Calif. election & bilingual education

Tom Condit tomcondit at
Thu Jun 4 14:17:31 PDT 1998

Proposition 227 lost in only two counties, San Francisco and Alameda (Oakland, Berkeley), although it carried other San Francisco Bay Area counties only narrowly. In general, the "no" vote exceeded 40% only in those highly urbanized counties which also tend to vote Democratic and to cast relatively high votes for Green and Peace and Freedom Party candidates. The biggest exception here was Imperial County, an agricultural county which is heavily hispanic.

The "yes" vote was highest in the counties which are white and rural, most of which don't have any bilingual education programs to begin with.

When the campaign began, hispanic voters were 67% in favor, but this fell off steadily as election day grew nearer. The most prominent supporters of 227 -- Ron Unz and Diane Callahan (spelling?) -- grew increasingly hysterical in their attacks on educators as only favoring bilingual education because of the money they could make out of it, since they didn't really have any good replies to the attacks.

In general, the more people took the trouble to learn something about 227, the less likely they were to support it. Unz commented at one public forum that the audiences at meetings were always 10 to 1 against him, while the callers on radio talk shows were always 10 to 1 for him.

I still feel that the basic problem in fighting measures like this is that they are part of a general educational backlash in which many leftists share, and which has been articulated on this list. Diane Callahan commented on one radio program that students wouldn't be put behind in other subjects by being shoved into English-immersion classes because "language acquisition" is all children do in kindergarten, first and second grade. This implies that "language acquisition" consists of listening to words and sentences and regurgitating them, whether they have any meaning to you or not. In reality, children acquired language as part of acquiring general cognitive skills -- learning about the world and the things in it, and how to describe them and understand other people's descriptions of them. That encompasses elementary math and science, field trips, music, etc., and it's obviously most easily done in a language you can understand and communicate with your family in.

Instead we have the simple-minded notion that children should learn English, and that we will therefore set a deadline for them to learn it -- 180 days in the Unz initiative. This not only denigrates the children, it denigrates English -- any language you can learn in 180 days has to pretty useless for anything complex.

This does along with the whole "standards" scam. "Not enough U.S. students understand math and science. Let's make them pass an exam in calculus before graduating from 8th grade." You just set a goal and arbitrarily declare that it's going to be met, sort of like the old Soviet "planning" process.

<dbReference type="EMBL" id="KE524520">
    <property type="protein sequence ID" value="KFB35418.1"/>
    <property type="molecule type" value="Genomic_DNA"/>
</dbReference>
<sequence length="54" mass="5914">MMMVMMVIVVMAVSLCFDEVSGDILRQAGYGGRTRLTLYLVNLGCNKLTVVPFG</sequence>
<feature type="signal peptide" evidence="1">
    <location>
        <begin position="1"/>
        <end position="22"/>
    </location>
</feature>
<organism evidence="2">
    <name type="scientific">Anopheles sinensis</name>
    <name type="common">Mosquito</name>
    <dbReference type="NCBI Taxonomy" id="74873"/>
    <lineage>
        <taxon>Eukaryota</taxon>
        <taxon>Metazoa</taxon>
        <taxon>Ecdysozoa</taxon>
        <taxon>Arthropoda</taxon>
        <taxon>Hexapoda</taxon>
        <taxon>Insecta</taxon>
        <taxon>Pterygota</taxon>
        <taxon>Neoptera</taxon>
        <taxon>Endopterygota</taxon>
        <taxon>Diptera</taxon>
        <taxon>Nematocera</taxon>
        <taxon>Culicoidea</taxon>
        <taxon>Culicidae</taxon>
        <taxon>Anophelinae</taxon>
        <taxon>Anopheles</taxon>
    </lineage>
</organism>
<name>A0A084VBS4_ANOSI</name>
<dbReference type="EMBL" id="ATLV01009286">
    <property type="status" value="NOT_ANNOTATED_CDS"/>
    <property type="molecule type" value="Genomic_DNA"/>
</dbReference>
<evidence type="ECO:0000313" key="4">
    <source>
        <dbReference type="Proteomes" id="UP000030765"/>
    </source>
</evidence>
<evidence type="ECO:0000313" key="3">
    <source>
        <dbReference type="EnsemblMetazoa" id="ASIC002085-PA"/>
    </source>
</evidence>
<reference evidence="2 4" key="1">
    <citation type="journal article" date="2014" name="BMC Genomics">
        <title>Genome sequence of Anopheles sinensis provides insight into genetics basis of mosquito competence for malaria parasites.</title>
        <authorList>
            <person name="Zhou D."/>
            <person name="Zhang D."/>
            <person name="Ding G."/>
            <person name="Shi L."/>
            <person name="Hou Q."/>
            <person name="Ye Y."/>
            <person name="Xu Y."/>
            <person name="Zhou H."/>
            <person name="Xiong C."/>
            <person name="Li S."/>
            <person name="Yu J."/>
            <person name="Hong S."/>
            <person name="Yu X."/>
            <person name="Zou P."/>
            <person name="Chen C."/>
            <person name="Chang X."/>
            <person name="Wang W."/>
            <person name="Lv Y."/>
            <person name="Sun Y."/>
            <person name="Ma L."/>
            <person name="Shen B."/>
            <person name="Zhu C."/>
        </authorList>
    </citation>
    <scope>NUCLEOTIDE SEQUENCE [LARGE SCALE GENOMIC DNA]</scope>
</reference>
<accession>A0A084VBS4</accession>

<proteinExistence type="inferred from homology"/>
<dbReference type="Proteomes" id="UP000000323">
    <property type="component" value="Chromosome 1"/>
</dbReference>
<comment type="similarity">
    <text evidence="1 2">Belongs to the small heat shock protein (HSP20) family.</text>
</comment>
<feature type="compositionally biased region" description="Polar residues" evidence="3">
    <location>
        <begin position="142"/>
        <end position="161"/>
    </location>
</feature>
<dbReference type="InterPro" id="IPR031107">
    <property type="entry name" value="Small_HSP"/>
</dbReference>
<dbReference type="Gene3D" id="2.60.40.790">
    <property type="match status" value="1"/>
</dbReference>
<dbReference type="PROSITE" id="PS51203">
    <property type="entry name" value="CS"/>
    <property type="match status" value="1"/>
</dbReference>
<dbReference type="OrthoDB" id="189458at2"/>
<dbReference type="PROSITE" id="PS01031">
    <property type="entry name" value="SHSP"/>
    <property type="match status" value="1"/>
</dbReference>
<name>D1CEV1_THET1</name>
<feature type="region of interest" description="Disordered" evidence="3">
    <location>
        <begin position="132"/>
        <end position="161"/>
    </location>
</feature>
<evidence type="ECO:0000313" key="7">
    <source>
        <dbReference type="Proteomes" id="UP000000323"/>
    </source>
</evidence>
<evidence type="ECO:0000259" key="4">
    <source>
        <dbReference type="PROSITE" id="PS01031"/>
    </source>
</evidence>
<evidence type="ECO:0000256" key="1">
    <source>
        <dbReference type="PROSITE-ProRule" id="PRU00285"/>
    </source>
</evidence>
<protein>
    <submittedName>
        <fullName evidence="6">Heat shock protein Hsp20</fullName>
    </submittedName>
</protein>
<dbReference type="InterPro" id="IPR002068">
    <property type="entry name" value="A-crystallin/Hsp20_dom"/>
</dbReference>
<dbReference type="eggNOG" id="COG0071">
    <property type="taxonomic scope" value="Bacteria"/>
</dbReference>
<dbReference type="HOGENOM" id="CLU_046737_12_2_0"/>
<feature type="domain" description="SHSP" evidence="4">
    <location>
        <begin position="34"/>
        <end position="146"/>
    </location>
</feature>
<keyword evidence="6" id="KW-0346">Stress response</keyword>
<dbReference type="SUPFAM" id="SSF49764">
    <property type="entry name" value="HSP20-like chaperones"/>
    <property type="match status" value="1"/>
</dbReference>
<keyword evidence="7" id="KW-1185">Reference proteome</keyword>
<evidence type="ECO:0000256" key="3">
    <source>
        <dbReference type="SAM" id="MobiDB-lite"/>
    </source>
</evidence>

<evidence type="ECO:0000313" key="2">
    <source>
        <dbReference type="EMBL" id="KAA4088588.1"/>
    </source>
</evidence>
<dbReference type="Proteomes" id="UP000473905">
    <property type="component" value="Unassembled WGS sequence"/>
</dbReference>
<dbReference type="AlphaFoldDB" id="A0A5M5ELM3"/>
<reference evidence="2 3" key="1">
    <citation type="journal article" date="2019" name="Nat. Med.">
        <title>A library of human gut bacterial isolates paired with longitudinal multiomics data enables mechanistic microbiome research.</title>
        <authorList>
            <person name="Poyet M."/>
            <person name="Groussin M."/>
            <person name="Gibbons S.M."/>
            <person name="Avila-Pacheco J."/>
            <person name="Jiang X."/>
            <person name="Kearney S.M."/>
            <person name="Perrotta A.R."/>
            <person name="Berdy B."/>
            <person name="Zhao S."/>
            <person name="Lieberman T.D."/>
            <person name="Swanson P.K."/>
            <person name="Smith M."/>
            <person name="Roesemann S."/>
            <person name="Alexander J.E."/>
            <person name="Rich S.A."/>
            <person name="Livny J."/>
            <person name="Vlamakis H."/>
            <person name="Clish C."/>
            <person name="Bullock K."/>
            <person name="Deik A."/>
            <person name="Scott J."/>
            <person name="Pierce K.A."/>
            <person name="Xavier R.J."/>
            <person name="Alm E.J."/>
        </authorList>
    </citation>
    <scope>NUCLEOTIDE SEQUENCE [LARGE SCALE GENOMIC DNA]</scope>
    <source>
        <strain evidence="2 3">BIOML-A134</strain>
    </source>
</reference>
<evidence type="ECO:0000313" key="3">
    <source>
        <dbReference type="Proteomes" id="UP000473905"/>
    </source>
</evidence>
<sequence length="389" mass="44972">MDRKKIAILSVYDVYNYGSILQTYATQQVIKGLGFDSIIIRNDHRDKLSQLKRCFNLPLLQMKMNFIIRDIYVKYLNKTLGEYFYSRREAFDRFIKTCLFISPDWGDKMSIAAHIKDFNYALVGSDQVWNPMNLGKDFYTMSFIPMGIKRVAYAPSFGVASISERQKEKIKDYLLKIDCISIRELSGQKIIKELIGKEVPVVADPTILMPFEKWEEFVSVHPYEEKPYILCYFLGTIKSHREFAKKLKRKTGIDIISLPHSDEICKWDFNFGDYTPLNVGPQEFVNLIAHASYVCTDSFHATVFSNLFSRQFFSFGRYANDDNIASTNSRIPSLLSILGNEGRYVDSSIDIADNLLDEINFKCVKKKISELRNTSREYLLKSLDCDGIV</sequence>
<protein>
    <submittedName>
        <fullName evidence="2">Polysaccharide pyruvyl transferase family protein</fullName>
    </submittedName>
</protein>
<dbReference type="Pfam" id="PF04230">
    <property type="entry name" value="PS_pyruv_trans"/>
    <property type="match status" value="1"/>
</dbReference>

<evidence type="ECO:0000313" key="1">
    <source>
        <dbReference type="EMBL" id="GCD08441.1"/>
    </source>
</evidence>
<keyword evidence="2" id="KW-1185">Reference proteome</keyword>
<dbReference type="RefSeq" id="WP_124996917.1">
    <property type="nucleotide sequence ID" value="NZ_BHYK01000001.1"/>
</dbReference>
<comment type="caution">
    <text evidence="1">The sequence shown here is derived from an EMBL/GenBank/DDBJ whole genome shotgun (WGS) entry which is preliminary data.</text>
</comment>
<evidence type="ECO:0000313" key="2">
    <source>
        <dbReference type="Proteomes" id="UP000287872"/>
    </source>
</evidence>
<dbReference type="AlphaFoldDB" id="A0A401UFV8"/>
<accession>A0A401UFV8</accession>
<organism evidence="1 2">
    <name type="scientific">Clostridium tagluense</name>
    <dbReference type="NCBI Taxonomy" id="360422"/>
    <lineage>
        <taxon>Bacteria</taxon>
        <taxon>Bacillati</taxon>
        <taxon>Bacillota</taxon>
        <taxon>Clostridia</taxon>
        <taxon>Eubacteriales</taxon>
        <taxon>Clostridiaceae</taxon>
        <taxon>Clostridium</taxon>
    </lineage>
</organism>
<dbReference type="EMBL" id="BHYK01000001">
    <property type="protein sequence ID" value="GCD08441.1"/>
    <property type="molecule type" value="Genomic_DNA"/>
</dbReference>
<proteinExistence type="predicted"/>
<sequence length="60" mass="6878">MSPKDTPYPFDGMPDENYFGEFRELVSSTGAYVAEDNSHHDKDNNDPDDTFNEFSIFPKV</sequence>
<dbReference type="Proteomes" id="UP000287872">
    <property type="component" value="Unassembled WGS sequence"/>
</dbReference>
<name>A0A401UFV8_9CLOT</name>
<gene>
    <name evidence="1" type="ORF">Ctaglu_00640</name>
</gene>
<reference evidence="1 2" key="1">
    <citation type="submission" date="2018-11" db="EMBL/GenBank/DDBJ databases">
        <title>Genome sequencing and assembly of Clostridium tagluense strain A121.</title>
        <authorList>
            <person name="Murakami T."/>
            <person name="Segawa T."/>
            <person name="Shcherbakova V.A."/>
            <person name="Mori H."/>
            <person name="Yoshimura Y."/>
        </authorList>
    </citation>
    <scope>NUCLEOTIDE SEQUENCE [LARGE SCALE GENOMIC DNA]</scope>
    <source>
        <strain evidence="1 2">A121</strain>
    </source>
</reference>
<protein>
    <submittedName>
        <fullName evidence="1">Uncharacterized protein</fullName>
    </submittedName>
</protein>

In reality what this does is take us right back to my school years in the 1940s and 1950s, when the majority of latino children didn't finish 8th grade in California. You sat in a room, in nice little rows, and you memorized things the teacher said, whether you understood them or not. If you were a good reader, as I was, you made sense out of them. If you weren't, or if English wasn't your native language, then like many of my classmates you decided that school was meaningless and got out as soon as you could.

David Stratman has put forward the notion that all of this emphasis on standards, the implicit revival of tracking, etc., has an underlying logic: that late capitalism is in fact not going to produce decent jobs for the majority of kids, so a system has to be put in place which will let them blame themselves for failing to get the education "necessary" to get decent jobs, rather than the system. The strongest evidence for this is, of course, the increasing educational requirements for jobs which could in fact be performed by people with a sixth-grade education if necessary.

Tom Condit

P S Here's some stats from the L A Times / CNN exit poll:

Prop. 227: Bilingual Education

Nearly half of all primary voters said they believed that "if you live in America, you should speak English," and nearly four in 10 felt that "bilingual education is not effective."

Not surprisingly, given those sentiments, Prop. 227 passed on Tuesday. Only 19 percent of the state's voters felt that Prop. 227 would discriminate against non-English speaking students. There was a slight gender gap on this ballot initiative, with 54 percent of men voting for it and 53 percent of women against.

Prop. 227

Voters Who Believe That...

All Americans should speak English 45%

Bilingual education isn't effective 37%

Prop. 227 is discriminatory 19%

Vote By Gender

Support Oppose

Men 54% 47%

Women 46% 53%

On a somewhat depressing note, the same poll showed that the lower people's incomes were, and the less education they had, the more likely they were to vote for Al Checchi. But, showing that bourgeois "education" doesn't do that much for you either, high-income voters who considered themselves "liberals" voted for "G. I. Jane" Harman.


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